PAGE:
Apologies for the rambling nature of this thing. I was writing thoughts down as they came to me and it got a little long.
When JS-Kit bought Haloscan and turned it into Echo in 2009, I was a little concerned. What’s going to happen to my comments? What’s this gonna cost me? Am I, as a screenreader user, even going to be able to administrate the thing? Will the other screenreader users have problems posting?
In spite of all these concerns, Carin and I had no desire to lose pretty much every comment posted here since 2003, so since the price was reasonable, we handed over the cash and made the switch.
For a while, everything was great. Support was fast, and damn good. The people were helpful. Most concerns we had they had an answer for, and they seemed pretty willing to try to figure out the ones to which they didn’t over time.
But as time went bye, things started to happen. Subtle changes were made that screwed up accessibility for some people. Things that were simple to do began getting a little harder. Things that used to work perfectly began to fail. Eventually, a lot of people stopped commenting and took to emailing us and starting conversations on Twitter. That’s fine, we like hearing from you no matter how you find us. But when the reason you choose email and Twitter is because you passionately hate or are utterly confused and befuddled by the comments system we’re spending money on, that’s not good.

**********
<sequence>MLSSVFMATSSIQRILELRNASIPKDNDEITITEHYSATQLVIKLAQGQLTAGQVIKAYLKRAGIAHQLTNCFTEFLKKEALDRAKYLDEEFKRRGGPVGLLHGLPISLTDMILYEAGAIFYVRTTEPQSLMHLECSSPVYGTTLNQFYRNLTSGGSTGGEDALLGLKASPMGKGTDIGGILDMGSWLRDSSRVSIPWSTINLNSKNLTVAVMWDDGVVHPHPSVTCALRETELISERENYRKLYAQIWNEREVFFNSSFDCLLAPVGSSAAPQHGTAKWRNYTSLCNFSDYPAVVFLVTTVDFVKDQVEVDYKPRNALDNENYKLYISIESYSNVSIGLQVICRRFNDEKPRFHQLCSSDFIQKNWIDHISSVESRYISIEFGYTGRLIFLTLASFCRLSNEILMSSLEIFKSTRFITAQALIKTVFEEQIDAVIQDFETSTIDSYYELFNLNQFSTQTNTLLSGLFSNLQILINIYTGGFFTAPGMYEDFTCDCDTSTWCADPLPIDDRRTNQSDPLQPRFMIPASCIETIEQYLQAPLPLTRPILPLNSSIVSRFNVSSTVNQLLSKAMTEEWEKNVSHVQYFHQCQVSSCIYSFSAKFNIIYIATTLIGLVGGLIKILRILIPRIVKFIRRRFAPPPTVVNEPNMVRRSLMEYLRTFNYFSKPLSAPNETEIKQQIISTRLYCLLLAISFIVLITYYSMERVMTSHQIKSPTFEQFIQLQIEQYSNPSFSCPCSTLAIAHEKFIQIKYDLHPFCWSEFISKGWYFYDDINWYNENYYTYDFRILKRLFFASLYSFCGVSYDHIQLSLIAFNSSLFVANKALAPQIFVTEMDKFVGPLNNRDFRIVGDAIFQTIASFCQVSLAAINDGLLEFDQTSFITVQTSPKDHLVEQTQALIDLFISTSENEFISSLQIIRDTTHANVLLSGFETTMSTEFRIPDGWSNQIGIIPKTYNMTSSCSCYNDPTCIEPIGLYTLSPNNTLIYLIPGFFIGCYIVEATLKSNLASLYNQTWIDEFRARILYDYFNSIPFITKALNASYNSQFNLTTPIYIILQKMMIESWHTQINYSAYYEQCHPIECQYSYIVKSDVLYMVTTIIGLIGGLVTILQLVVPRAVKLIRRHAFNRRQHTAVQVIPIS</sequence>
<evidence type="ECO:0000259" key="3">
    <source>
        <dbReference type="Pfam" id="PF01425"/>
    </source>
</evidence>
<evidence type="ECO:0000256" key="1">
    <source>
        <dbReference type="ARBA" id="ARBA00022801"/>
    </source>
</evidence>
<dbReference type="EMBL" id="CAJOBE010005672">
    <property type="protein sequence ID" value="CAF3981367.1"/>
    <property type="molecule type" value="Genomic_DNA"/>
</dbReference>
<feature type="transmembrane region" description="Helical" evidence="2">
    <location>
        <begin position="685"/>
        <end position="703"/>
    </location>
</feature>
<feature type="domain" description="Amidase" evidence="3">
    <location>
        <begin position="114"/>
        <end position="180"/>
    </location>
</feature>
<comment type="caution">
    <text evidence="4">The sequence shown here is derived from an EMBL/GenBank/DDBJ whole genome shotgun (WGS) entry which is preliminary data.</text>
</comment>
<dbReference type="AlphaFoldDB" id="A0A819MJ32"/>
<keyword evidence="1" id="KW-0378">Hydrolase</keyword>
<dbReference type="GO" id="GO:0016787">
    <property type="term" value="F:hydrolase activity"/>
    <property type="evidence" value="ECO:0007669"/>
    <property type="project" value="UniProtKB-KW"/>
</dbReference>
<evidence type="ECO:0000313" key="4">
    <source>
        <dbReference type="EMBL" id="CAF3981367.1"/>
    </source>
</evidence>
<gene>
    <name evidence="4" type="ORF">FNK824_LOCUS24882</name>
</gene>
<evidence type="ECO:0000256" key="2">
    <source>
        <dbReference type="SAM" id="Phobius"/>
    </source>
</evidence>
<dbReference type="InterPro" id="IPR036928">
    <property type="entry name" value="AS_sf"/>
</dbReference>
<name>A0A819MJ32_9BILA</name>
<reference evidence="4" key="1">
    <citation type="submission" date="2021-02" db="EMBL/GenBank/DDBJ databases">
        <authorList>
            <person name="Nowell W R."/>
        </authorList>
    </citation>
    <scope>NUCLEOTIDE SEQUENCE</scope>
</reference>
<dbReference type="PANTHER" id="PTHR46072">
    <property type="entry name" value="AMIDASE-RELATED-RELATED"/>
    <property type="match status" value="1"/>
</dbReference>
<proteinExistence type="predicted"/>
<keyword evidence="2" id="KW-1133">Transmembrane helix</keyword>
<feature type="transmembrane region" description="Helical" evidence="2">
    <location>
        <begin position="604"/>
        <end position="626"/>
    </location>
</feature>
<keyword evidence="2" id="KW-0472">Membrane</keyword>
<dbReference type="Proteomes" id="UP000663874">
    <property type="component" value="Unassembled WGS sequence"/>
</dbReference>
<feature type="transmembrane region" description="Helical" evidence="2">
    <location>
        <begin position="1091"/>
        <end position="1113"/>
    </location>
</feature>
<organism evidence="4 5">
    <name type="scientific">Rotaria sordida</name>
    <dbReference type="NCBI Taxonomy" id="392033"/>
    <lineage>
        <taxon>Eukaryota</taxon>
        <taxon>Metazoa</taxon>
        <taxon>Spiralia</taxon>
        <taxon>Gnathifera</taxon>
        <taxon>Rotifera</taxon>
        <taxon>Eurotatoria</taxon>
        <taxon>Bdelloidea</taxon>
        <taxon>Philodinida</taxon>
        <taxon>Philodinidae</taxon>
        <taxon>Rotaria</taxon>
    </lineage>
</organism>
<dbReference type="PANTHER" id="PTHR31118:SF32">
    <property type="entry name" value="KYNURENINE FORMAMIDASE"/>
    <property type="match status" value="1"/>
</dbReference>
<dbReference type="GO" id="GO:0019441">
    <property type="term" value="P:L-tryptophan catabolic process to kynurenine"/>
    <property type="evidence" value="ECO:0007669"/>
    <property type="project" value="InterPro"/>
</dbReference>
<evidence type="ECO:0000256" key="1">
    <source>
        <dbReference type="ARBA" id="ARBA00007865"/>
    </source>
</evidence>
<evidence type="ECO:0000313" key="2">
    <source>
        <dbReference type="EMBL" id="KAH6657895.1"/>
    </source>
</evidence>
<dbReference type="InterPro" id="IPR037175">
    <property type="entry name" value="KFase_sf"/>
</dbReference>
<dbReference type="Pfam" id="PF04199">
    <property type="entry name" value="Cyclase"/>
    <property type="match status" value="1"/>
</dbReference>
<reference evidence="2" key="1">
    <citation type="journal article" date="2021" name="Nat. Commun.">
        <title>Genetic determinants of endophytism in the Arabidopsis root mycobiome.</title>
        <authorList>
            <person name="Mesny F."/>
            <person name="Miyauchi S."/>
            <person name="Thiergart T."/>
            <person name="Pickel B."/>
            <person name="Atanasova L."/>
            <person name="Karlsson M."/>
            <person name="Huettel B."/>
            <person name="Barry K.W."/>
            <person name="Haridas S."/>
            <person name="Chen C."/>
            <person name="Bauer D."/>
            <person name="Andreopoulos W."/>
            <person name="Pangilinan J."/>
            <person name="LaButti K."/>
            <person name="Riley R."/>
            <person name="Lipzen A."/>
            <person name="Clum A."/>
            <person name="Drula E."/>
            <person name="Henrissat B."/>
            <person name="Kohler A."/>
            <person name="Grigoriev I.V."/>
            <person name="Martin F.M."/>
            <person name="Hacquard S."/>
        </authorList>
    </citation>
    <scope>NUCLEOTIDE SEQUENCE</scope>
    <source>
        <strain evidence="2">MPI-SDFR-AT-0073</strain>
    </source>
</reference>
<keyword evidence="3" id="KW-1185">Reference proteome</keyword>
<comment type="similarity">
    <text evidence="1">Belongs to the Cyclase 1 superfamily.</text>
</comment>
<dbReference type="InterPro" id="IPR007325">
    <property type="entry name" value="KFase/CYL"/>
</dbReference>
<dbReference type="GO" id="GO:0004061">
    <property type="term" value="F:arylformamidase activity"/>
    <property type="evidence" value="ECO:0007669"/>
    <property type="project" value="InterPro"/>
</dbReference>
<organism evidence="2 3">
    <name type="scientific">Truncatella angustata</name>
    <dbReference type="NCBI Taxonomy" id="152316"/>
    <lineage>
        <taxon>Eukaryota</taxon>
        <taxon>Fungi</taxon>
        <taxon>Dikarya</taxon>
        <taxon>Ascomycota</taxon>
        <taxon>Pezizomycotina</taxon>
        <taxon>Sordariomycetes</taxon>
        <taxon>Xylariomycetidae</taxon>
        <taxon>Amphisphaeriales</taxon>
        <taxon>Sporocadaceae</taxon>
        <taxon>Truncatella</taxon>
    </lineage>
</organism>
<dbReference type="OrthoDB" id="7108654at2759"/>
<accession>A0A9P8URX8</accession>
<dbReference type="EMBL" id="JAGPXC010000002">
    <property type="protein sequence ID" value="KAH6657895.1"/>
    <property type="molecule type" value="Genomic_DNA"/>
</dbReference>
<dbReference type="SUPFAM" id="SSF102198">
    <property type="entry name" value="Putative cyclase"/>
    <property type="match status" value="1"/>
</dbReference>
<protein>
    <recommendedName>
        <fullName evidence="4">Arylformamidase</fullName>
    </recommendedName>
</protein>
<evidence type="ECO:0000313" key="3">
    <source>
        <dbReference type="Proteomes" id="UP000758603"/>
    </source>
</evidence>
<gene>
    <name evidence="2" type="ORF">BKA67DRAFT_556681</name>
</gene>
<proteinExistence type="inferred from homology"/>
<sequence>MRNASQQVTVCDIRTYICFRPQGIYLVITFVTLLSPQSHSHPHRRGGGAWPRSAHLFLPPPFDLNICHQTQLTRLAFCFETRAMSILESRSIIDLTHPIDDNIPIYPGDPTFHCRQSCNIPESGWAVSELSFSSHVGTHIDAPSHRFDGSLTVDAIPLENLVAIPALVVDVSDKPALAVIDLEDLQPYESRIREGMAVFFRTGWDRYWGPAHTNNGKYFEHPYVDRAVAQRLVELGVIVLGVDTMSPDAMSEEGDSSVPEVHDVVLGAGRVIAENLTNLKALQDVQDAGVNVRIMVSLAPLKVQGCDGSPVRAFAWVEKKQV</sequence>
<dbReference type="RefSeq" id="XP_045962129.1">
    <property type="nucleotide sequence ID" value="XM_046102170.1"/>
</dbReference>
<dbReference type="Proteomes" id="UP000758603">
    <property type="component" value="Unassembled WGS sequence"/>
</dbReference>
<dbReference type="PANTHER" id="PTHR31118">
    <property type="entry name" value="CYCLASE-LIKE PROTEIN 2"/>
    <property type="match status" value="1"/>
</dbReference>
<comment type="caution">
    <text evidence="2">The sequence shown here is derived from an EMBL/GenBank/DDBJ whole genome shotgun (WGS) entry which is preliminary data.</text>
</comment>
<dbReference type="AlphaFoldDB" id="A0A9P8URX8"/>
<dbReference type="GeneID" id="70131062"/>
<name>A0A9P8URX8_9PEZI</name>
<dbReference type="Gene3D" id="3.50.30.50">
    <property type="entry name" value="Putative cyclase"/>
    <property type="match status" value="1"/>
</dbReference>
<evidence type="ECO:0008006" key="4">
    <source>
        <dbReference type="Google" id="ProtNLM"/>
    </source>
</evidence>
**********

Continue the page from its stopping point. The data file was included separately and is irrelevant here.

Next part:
Somebody even took it upon herself to email Echo about her accessibility troubles. She sent me the email she got back, and boy oh boy do I wish I still had it, because I’d post it here in a heartbeat. It was completely ignorant and flippant about her troubles, telling her that there was nothing they could do and that if she wanted to do something with Echo, she should get a sighted person to help her. Even worse than what it said was who it came from. It wasn’t written by a lowly employee who hates life, it came straight from the CEO of the company! For future reference, get sighted assistance is almost always the wrong answer when a customer comes to you with an access issue. At best it’s a very temporary answer until you fix whatever you broke trying to make things look cute. Things can be stylish and usable, and as the smart ones who build the things, it’s up to you to figure out how.
If I was smart I would have stopped paying them right then and there, but because the service used to be so great, I gave them another chance.
But I knew the end was finally coming earlier this year when I voiced my accessibility concerns for the second or third time while writing about another issue I was having. I wrote the email in January when I was half dead. Can’t remember the exact date, but my head hurt like a bastard, so I know it was January. It’s now April 27th, and I’m still waiting for a response. Generally I’d get responses to questions within a day or 2, if not sooner.
But I think I’ve found out why.